•The child discovers concepts from self-teaching materials and is allowed to work as long as he/she wishes on a chosen activity
•The child discovers own errors from the materials, which are self-correcting
•The teacher recognizes each child’s ‘sensitive periods’
•The child can work where he/she chooses, move around and talk at will, yet not disturb others
•Multi-sensory materials for physical exploration are available
•The child reinforces his/her own learning by repetition of work and internal feelings of success
Mathematical Development
• Enjoy joining in with number rhymes and songs
• Use numbers and mathematical concepts in play
• Compare groups of objects and organise objects into groups or classification
• Use shape in play and with puzzles, and be aware of shape in the environment
• Observe and use positional language
• Have the opportunity to construct large and small equipment
• Have the opportunity to engage in sand and water play to measure and pour
• Develop an awareness of time, order and sequencing of events
Creative Development
• Explore colour, shape, pattern, form and space in 2 and 3 dimensions
• Recognise how sounds can be changed, sing simple songs from memory and make sounds and with body rhythm and musical instruments
• Listen to a range of music/rhythm/instruments
• Make constructions, collages, paintings and drawings using a range of media and materials
• Learn through all of their senses
• Use imagination and ideas, and communicate some of those ideas to others
• Use their bodies to explore texture and space
• Work creatively on a large and small scale
• Use a range of tools and materials with assistance
Areas of the Curriculum
• Practical Life Area:

The Practical Life area is the most important area in a classroom. Here, the children carry out simple exercises such as polishing, transferring, pouring and threading. It is through these exercises that the child develops the self-confidence, control and concentration essential for the mastery of the other more advanced areas. Most importantly, Practical Life bridges the gap between home and the classroom, between dependence and becoming independent. This allows the child to become very interested in the activity itself and more independent and aware of his/her environment.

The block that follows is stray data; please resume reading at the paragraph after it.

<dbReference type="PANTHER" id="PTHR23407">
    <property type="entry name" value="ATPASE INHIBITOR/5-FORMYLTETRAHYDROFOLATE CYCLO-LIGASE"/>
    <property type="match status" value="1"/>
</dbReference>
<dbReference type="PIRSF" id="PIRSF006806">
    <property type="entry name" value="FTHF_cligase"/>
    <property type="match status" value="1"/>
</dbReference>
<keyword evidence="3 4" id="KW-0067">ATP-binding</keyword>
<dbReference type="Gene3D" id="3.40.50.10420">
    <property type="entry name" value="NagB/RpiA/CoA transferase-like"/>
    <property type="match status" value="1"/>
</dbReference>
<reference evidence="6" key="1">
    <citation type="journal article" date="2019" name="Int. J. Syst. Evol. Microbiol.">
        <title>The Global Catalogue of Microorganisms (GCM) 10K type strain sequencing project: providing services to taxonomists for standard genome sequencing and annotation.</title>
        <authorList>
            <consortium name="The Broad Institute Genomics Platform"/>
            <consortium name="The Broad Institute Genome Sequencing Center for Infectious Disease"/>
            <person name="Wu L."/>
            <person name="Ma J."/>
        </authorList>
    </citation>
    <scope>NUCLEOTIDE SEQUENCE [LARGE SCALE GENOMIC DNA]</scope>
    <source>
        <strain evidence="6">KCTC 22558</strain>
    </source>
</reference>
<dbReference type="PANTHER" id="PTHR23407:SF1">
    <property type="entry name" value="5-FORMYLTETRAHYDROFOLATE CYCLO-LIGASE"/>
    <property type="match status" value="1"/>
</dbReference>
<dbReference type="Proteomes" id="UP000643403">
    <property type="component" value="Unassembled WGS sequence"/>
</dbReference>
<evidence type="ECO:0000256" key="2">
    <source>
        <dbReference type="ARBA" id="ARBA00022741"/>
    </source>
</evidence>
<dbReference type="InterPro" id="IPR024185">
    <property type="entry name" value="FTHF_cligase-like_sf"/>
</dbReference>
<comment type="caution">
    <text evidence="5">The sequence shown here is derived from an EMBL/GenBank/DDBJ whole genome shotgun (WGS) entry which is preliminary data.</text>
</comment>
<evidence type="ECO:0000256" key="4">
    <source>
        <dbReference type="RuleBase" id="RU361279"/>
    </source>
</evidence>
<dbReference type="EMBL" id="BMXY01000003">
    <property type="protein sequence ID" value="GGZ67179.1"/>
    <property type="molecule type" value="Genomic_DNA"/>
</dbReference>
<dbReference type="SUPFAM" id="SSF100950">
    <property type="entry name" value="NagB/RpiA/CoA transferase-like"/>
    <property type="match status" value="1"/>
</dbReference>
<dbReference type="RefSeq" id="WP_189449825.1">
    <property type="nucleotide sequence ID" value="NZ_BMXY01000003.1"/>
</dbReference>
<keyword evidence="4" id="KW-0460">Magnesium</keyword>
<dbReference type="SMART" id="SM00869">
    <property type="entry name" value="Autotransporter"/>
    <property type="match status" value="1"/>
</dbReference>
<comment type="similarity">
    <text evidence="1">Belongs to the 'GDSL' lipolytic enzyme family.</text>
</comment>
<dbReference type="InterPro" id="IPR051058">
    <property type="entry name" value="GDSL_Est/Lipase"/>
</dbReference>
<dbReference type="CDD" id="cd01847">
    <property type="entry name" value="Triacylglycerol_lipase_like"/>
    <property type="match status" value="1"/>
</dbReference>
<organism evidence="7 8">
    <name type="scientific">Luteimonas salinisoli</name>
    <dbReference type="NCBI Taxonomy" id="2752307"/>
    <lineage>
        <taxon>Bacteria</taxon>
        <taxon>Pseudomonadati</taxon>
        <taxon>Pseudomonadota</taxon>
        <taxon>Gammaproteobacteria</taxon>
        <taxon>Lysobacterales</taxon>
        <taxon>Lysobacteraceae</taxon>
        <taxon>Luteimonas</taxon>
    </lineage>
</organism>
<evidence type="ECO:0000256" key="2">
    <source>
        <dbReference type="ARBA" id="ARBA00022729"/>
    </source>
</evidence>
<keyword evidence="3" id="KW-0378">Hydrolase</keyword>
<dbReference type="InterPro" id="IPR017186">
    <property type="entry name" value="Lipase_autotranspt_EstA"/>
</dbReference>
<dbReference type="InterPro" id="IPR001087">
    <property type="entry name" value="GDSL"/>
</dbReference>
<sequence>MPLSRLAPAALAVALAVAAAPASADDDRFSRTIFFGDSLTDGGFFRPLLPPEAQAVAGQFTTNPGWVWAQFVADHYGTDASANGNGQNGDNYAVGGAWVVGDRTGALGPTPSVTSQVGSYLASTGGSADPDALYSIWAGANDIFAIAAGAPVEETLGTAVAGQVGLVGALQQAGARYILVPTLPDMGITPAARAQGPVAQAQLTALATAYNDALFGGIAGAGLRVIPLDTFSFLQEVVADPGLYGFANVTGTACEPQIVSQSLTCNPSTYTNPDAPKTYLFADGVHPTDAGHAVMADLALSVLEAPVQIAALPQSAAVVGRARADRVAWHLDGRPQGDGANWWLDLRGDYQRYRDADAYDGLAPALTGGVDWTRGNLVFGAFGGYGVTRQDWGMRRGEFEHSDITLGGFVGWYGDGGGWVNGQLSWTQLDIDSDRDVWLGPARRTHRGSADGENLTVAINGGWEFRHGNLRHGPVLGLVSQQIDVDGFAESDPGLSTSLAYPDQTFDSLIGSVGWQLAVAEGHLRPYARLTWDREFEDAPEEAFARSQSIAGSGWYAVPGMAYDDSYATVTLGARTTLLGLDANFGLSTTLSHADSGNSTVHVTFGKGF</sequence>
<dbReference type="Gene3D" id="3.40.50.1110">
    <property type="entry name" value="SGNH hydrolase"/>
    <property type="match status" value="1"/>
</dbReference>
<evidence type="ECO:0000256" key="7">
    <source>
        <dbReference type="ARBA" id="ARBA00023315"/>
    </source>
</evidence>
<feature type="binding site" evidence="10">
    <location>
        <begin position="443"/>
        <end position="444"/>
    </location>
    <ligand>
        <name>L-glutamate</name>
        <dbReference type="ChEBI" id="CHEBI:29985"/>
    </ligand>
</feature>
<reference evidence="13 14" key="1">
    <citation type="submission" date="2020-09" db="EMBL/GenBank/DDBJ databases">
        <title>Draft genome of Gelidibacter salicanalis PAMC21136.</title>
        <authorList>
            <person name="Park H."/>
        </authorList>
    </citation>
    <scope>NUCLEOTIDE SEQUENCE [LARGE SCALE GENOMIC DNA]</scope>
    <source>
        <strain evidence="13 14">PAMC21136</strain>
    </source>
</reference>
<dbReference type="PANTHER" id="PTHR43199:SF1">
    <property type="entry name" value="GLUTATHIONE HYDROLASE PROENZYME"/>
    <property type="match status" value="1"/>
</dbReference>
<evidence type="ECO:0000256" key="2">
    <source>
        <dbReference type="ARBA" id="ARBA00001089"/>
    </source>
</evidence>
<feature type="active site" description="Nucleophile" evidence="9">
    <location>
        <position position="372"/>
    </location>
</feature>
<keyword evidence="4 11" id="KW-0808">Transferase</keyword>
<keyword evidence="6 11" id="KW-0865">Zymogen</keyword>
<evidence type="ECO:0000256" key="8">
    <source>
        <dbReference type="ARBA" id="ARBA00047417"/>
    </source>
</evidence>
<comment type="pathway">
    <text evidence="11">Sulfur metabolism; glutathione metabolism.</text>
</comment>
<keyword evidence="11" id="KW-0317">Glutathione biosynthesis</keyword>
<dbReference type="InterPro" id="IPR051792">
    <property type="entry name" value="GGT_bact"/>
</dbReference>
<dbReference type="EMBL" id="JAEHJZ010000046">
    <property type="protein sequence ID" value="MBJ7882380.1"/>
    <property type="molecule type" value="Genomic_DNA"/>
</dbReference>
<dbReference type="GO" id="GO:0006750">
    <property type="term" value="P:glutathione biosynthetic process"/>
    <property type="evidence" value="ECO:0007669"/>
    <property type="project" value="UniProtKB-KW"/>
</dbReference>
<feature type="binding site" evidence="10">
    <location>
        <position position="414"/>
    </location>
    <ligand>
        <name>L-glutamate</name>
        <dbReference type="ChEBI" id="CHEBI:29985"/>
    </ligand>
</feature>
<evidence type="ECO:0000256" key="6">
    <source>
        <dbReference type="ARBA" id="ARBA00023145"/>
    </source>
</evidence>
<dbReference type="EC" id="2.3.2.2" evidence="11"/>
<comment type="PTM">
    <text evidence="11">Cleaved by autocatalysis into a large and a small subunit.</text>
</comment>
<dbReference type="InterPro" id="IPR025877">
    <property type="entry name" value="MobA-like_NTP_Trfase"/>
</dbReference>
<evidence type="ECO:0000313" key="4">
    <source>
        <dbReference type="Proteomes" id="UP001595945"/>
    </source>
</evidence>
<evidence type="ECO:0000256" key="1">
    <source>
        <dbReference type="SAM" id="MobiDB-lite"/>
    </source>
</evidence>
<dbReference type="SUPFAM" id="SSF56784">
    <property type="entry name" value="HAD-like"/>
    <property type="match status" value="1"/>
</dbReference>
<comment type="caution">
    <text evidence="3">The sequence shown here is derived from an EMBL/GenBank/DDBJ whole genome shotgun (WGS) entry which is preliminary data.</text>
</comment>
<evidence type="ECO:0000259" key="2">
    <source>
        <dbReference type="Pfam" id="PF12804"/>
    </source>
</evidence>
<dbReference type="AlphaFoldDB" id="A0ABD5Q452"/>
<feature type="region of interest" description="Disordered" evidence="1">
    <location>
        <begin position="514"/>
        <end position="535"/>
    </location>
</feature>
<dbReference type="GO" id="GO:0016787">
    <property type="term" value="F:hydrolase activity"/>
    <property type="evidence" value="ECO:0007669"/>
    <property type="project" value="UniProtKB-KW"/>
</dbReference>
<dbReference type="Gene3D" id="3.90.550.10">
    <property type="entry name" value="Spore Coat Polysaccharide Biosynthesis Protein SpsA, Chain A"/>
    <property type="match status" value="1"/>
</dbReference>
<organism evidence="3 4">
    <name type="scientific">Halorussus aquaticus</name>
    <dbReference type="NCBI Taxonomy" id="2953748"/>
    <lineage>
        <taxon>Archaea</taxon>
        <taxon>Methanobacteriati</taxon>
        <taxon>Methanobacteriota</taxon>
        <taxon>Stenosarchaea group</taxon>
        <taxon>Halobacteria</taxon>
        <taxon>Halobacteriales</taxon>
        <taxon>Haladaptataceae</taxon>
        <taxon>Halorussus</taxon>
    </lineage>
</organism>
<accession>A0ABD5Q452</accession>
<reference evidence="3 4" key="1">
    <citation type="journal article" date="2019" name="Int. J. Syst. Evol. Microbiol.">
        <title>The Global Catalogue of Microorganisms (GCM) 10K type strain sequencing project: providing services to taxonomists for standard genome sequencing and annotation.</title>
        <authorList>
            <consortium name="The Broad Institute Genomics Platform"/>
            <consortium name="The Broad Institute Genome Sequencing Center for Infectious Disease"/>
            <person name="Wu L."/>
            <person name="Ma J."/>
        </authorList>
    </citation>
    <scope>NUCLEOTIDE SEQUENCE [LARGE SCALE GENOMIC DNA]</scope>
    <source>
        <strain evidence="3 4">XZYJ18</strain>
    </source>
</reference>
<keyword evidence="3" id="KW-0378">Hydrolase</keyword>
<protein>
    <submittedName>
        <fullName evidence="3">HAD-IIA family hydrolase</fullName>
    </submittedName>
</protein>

• Sensorial
The Sensorial materials help the child to become aware of detail. Each of the activities isolates one defining quality, such as colour, weight, shape, texture, size, sound and smell. It is in this area that math concepts are first introduced and internalized.In addition, the Sensorial aspect improves coordination and concentration and frames the groundwork for language.
• Mathematics
Through the preparatory exercises of the Practical Life and Sensorial stages, the child is already introduced to maths. All the materials are concrete and this allows the child to absorb the basics of mathematics. The children learn how to share, combine, count, and compare using the materials. The children learn maths from using concrete materials while moving to abstract.
• Language and Literacy
In the classroom teacher provides children with the opportunity to develop their vocabulary and self-expression. The children are introduced to phonetic sounds of the alphabet at first and this will lead the child easily to reading. There is also a book corner to encourage a positive attitude to reading.
• Cultural
The Cultural materials are beautifully designed to help children gain an appreciation of geography, science and history. Children explore with complex concepts and learn technical names of new things.
• Creativity
The children are encouraged to engage and express themselves freely through arts and crafts, music and dance activities.